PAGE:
Nest site is located in a drier, slightly elevated area of the marsh not flooded by the tide (Harrison 1975). Nest is built on the ground in a clump of grass or attached to a plant over shallow water (Potter et al. 1980).

NATURE SERVE GLOBAL HABITAT COMMENTS:

Salt and brackish marshes and mangrove swamps, locally (mostly in lower Colorado River Valley) in freshwater marshes where associated with dense vegetation and/or abundant crayfish (AOU 1983).

Nests on the ground in growing or dead herbage or under a small bush, or in places raised above the ground in a grass tuft or clump of rushes (Harrison 1978), among mangrove roots. Nests on the highest, driest place in the marsh (Terres 1980).

 
MODELING DESCRIPTION:
Occupied Landcover Map Units:
Code NameDescription NC Natural Heritage Program Equivalent
3 Tidal Marsh Fresh and brackish tidal marshes, including cord grass, wild rice, sawgrass and needlerush alliances. Brackish Marsh, Interdune pond, Maritime wet grassland
124 Maritime Scrubs and Tidal Shrublands Coastal shrubs including wax-myrtle, swamp rose, alder, yaupon, and greenbriar. Maritime Shrubs, Salt Shrub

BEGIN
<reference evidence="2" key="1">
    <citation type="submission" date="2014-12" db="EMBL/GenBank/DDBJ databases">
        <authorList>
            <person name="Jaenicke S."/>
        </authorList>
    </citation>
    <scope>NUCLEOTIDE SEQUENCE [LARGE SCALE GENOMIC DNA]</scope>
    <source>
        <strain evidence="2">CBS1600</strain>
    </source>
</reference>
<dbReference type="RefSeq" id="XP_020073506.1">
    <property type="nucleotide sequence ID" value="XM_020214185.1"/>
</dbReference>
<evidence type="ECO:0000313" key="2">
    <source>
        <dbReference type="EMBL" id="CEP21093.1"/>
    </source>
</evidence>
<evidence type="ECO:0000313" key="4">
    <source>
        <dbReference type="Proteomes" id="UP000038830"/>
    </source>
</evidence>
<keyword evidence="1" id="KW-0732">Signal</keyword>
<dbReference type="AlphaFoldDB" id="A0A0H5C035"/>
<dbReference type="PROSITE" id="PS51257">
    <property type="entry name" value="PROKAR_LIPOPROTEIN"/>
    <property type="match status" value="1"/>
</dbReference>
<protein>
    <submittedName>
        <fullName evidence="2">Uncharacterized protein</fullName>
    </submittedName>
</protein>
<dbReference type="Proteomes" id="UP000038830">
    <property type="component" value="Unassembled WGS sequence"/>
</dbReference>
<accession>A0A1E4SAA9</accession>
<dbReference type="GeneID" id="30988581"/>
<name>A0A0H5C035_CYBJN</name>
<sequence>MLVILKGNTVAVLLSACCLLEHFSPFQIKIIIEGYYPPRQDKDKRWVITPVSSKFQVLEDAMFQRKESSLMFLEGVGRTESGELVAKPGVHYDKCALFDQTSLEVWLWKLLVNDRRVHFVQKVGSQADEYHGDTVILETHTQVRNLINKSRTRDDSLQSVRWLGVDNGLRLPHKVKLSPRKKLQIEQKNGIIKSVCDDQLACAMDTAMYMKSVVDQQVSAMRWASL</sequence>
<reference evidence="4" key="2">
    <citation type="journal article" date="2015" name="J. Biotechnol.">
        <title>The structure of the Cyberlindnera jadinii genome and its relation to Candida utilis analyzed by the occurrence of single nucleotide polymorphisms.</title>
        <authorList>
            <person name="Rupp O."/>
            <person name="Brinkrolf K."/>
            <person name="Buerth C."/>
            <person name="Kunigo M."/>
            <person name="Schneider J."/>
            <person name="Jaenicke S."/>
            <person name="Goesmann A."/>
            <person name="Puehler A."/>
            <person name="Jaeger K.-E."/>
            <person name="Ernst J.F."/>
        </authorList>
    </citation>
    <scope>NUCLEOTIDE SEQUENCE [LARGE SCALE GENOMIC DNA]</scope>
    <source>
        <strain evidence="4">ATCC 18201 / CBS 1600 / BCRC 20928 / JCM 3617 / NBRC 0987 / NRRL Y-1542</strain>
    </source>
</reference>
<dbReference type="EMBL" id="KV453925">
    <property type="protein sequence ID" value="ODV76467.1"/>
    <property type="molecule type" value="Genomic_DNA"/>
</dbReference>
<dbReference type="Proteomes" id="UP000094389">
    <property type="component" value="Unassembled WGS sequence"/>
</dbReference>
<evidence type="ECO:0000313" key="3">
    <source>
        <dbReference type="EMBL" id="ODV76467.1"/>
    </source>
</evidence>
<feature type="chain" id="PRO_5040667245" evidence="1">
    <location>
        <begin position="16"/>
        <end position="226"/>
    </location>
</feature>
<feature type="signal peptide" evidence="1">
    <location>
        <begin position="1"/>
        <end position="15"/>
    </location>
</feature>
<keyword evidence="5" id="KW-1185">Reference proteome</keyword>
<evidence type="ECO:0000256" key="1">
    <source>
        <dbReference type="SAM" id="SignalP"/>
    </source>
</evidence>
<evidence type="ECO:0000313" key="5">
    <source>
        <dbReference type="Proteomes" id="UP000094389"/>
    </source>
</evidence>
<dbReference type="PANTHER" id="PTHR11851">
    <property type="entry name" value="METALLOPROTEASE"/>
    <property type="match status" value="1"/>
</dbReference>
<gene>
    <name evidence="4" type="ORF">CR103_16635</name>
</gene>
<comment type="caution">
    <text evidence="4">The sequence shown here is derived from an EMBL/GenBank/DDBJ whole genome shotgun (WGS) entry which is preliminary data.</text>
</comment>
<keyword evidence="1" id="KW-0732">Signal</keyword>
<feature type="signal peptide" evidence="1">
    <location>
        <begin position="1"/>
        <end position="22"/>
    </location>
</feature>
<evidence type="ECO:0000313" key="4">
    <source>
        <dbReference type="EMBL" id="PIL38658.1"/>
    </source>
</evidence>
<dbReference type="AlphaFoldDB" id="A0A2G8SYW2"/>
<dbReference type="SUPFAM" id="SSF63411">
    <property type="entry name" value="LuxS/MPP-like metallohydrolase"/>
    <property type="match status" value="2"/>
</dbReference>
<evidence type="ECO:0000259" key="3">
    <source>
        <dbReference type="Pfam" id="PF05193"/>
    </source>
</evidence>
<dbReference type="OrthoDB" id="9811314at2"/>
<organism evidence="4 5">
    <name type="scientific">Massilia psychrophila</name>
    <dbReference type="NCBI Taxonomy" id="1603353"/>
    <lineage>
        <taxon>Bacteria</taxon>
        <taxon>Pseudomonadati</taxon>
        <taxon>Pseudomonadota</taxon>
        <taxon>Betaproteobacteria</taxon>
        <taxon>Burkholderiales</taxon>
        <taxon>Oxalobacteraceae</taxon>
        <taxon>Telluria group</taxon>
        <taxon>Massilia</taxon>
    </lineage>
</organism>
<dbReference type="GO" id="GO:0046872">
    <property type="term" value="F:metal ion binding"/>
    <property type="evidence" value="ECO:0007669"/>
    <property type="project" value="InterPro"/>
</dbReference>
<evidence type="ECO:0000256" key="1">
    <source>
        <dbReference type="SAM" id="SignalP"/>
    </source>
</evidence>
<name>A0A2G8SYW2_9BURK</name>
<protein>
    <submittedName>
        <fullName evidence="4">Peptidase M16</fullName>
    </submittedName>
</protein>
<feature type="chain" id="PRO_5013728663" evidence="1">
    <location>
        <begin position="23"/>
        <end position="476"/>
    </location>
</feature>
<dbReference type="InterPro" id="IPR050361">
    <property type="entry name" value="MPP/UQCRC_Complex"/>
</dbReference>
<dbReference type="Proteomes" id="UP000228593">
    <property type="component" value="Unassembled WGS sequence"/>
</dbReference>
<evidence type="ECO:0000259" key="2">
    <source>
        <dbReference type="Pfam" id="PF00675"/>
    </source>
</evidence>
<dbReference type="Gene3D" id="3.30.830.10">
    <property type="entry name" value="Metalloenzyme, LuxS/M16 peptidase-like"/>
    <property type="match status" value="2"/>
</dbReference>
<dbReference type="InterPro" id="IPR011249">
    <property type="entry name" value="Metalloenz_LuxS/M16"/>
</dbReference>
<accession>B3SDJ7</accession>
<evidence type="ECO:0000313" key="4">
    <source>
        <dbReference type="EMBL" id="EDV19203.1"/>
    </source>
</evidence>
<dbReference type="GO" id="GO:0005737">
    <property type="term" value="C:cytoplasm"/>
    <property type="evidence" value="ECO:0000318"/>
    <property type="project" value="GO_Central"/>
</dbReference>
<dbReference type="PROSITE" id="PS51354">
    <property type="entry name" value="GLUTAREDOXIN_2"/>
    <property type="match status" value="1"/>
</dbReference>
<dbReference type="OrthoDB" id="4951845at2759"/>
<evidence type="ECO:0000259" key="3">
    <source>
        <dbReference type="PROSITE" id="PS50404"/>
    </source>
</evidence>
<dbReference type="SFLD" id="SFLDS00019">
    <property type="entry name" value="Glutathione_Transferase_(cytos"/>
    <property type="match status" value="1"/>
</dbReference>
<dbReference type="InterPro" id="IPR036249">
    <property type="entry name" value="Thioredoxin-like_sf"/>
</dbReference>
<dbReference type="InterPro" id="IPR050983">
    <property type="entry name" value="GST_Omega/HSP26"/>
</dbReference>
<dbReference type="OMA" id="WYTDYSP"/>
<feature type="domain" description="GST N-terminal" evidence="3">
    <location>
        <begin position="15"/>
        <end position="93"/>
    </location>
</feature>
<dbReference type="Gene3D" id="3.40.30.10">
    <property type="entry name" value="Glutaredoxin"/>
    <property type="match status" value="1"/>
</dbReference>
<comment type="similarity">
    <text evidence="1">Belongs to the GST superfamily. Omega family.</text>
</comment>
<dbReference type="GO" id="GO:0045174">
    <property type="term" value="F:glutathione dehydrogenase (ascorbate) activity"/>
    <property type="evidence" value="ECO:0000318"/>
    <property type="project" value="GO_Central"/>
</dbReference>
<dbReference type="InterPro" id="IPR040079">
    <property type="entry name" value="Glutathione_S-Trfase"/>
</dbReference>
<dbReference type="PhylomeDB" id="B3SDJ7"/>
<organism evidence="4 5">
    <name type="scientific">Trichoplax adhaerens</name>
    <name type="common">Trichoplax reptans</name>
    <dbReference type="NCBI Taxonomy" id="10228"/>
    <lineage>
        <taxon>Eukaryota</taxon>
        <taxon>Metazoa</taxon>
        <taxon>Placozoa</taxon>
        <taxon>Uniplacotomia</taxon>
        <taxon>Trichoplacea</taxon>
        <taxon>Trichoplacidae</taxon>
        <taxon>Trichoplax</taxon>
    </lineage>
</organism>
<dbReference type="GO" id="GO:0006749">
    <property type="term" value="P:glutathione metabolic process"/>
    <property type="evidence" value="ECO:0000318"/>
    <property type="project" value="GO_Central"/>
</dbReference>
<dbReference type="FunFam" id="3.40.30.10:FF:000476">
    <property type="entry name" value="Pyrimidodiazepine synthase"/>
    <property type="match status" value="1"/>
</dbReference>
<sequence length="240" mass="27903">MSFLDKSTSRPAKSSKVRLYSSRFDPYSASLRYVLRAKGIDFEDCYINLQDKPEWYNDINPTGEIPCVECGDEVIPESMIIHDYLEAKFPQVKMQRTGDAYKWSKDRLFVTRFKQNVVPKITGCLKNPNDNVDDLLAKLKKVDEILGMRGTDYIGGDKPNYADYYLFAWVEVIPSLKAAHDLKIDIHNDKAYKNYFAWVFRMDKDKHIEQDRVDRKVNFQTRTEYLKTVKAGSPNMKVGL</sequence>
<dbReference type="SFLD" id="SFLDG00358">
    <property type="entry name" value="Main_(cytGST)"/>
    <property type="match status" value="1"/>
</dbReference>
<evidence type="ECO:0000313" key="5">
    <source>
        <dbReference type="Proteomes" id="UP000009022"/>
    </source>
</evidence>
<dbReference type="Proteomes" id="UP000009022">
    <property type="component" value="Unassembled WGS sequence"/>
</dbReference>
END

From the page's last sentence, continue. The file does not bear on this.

372 Interdune Herbaceous Wetlands Dune swales with permanently flooded to intermittently exposed hydrology. Species composition depends on salinity and can include cut grass, spike-rush, mosquito fern, and hornwort. Interdune Pond, Maritime Wet Grasslands
380 Coastal Plain Fresh Water Emergent Emergent vegetation in fresh water seepage bogs, ponds and riverbeds of the coastal plain. Includes alliances dominated by sedges, eelgrass, as well as cane found in unforested cane-brakes. Small Depression Pond, Sandhill Seep, Floodplain Pool, Unforested Floodplain Canebrake, Riverscour Prairies, Vernal Pools